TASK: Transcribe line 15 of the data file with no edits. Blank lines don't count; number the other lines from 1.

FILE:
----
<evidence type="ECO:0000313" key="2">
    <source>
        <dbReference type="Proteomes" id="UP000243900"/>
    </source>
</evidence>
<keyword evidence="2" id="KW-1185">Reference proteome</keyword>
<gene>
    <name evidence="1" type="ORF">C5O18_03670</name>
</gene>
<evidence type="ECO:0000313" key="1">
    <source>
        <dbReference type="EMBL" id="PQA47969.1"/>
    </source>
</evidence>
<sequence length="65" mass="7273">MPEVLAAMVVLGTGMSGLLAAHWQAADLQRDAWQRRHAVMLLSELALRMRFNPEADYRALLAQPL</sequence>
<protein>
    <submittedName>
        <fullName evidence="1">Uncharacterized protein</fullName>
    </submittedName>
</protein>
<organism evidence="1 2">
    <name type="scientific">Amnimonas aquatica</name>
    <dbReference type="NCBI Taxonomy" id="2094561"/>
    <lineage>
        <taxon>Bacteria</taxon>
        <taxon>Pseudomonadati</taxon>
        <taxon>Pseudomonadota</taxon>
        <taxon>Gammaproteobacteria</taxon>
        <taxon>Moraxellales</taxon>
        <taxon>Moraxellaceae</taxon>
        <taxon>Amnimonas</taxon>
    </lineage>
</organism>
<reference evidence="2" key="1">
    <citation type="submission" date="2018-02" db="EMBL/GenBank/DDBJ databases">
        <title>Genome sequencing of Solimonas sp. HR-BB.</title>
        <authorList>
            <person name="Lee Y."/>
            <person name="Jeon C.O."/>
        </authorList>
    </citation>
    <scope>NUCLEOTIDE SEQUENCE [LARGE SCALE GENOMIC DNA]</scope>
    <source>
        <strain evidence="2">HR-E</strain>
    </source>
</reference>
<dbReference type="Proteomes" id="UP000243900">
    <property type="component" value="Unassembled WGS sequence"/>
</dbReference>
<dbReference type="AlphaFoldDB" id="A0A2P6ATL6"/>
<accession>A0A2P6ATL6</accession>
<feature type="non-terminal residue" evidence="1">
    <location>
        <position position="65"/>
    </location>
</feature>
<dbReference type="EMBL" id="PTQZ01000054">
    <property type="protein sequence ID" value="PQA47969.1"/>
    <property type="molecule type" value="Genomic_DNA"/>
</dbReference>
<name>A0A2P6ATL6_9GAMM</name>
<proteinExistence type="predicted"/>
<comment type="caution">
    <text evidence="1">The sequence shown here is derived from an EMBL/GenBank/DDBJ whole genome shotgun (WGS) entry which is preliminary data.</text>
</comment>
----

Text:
<sequence length="65" mass="7273">MPEVLAAMVVLGTGMSGLLAAHWQAADLQRDAWQRRHAVMLLSELALRMRFNPEADYRALLAQPL</sequence>